In the face of increasing production pressures seen across the perioperative spectrum, the ability to expand operational efficiency while maintaining patient safety is paramount. One of the most-encountered situations that tests this balance is the need for having supplies ready to go in case of an emergency. I.V. solutions are one of the must-be-ready supplies available in any such situation.

Historically, The Joint Commission mandated that infusion of I.V. fluid bags must begin within one hour of spiking unless the bag is spiked in an ISO Class 5 cleanroom. This stemmed from a recommendation put forth by the Association for Professionals in Infection Control and Epidemiology (APIC), which apparently misinterpreted a United States Pharmacopeia (USP) rule that sets forth regulations concerning compounding of medications (Am J Infect Control 2016;44:750-7).

The rule in question is included in USP <797>, which sets the standards for compounding of sterile pharmaceuticals. This document was interpreted to be inclusive of the preparation of sterile I.V. solutions. As part of this interpretation, The Joint Commission mandated that I.V. fluid bags be used within one hour of spiking because of perceived bacterial contamination risks, sparking clinical and economic concerns. For the safety of patients, I.V. bags may need to be pre-spiked more than one hour in advance in order to be readily available for an emergency.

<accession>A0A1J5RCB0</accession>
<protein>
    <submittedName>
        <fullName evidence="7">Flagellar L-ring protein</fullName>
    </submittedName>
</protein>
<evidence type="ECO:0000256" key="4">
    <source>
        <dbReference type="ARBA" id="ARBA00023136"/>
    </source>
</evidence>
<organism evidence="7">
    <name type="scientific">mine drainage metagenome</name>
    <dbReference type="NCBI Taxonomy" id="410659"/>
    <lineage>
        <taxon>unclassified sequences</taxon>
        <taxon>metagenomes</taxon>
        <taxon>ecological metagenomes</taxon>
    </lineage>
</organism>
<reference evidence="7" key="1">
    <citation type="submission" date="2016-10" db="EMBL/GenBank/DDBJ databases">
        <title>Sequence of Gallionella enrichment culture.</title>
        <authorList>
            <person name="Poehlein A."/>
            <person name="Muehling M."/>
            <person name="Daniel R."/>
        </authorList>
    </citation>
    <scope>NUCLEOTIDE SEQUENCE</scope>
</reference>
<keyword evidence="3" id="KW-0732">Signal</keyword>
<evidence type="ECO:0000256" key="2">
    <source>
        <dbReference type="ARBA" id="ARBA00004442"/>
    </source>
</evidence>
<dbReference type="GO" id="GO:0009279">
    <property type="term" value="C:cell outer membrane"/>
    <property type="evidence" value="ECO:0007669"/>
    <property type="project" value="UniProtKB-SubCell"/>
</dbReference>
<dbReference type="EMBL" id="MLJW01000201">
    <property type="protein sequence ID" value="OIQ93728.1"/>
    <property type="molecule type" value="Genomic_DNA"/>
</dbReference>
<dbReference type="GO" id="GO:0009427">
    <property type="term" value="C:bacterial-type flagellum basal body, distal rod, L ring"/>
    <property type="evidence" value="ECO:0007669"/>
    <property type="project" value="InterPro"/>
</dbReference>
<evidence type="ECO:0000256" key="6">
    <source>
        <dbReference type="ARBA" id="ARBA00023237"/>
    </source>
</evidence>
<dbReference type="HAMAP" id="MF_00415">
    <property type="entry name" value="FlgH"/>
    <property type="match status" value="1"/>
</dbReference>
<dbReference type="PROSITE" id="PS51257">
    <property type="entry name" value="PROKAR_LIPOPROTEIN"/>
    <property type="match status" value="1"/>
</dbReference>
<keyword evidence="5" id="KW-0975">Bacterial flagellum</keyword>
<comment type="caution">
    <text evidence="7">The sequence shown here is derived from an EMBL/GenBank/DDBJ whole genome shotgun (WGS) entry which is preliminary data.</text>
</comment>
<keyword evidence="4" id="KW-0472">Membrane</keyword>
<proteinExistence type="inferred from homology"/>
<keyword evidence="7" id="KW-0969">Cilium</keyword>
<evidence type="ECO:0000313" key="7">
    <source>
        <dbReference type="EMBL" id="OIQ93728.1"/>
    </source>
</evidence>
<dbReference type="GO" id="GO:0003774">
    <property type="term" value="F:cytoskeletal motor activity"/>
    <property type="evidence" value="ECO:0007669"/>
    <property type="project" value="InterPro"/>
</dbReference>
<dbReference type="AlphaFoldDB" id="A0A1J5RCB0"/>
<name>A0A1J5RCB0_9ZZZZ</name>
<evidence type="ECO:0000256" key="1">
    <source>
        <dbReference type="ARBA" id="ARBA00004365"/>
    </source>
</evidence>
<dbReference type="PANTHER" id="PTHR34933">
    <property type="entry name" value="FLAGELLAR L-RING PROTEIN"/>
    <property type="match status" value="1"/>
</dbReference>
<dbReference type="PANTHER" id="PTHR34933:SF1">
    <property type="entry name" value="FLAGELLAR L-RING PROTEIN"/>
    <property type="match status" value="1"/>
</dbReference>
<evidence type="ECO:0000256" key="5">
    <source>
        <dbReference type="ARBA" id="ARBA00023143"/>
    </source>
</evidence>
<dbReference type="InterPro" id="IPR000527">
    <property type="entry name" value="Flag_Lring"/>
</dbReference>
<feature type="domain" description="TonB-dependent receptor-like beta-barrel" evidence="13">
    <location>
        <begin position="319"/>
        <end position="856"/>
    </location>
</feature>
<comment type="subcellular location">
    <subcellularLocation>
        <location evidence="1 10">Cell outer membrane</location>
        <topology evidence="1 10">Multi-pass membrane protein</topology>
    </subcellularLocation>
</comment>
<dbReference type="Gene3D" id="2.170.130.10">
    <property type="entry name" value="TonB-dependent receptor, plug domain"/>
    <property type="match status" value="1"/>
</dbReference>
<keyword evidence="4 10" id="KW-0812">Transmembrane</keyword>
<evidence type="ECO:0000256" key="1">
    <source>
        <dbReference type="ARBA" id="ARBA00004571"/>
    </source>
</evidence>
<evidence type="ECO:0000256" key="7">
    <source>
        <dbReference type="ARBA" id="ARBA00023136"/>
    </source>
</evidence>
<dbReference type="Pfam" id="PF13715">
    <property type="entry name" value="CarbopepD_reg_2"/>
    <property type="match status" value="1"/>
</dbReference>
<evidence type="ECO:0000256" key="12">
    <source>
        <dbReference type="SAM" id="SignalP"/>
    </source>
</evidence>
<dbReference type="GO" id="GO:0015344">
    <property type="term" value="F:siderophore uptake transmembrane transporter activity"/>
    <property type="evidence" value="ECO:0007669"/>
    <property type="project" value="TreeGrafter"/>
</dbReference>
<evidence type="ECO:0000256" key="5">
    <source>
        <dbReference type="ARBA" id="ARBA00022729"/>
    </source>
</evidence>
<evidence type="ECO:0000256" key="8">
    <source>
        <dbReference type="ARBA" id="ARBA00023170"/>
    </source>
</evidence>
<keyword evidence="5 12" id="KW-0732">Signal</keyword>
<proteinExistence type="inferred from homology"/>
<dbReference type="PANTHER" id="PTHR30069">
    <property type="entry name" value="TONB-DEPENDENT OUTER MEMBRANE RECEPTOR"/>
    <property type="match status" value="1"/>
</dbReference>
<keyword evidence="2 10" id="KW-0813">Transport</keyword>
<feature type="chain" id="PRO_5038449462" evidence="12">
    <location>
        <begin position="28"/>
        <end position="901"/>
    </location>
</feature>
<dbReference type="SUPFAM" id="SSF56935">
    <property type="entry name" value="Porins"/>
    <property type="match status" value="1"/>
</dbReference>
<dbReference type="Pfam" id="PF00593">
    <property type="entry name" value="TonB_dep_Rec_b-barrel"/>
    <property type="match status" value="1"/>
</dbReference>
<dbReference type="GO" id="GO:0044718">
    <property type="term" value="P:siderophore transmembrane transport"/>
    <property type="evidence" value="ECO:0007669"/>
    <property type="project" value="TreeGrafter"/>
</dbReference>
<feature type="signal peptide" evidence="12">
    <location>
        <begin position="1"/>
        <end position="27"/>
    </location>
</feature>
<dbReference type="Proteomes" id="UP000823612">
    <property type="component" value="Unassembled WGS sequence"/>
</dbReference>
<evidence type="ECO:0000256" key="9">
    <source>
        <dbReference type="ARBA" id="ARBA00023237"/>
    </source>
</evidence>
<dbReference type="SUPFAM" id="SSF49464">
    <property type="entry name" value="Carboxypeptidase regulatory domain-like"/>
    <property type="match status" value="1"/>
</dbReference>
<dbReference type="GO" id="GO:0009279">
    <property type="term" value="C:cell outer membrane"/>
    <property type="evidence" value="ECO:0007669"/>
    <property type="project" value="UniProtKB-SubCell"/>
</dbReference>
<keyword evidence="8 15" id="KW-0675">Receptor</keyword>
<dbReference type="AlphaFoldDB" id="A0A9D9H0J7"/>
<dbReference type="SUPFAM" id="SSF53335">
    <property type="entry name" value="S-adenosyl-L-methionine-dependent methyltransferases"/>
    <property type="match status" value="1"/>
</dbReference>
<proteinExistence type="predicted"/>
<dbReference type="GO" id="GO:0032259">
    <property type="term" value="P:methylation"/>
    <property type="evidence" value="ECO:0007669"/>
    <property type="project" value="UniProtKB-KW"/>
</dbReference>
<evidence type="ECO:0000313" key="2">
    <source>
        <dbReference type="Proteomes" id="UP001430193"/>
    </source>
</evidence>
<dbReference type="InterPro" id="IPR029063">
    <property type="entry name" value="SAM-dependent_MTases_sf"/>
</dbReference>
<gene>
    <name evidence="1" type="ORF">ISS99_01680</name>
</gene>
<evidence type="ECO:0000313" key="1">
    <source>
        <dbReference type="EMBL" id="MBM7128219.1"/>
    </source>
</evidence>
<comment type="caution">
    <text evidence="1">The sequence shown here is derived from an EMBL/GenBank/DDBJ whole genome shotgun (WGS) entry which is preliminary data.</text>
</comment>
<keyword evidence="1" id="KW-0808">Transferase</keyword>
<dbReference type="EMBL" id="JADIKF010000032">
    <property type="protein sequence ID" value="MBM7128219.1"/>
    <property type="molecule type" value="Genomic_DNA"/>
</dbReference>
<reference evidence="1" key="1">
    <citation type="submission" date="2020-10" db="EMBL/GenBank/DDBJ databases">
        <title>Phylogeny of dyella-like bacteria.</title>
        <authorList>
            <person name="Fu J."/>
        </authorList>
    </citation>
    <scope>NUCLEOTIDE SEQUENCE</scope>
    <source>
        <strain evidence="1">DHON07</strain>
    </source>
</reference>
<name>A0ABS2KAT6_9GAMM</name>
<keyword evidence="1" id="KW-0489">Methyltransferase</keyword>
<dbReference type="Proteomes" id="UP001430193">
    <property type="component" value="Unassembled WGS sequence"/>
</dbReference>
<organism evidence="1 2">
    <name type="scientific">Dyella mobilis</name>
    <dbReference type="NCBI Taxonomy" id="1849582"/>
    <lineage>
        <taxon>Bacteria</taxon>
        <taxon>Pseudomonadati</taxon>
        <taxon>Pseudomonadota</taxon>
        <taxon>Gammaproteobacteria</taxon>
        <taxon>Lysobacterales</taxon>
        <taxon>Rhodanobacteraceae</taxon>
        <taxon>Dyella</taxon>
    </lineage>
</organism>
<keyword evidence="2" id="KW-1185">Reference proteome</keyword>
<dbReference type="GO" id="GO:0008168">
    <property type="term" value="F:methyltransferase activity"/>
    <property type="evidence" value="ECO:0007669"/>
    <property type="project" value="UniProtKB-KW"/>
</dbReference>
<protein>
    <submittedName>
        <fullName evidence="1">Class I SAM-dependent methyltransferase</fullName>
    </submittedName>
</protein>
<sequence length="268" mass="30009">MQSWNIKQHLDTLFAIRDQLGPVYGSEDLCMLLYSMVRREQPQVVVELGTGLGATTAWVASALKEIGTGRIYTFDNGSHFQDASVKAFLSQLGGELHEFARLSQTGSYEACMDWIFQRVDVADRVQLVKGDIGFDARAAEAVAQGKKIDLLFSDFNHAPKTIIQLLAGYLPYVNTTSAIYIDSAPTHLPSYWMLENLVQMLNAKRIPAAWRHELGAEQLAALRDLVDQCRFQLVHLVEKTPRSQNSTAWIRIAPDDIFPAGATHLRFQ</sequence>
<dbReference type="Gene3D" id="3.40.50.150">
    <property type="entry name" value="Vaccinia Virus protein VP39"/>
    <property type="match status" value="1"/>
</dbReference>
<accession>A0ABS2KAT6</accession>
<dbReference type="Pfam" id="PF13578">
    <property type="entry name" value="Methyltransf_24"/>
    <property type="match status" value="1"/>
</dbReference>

It is hard to comprehend how I.V. solution preparation came to be considered compounding and under the authority of USP <797>. Compounding has a variety of definitions, depending on the source. For example, the U.S. Food and Drug Administration (FDA) definition of compounding states: “Compounding is generally a practice in which a licensed pharmacist, a licensed physician, or, in the case of an outsourcing facility, a person under the supervision of a licensed pharmacist, combines, mixes, or alters ingredients of a drug to create a medication tailored to the needs of an individual patient” ( The USP defines sterile compounding more broadly as, “combining, admixing, diluting, pooling, reconstituting, repackaging, or otherwise altering a drug or bulk drug substance to create a sterile medication” ( Based on these definitions, ASA has always taken the position that I.V. bag preparation is not compounding.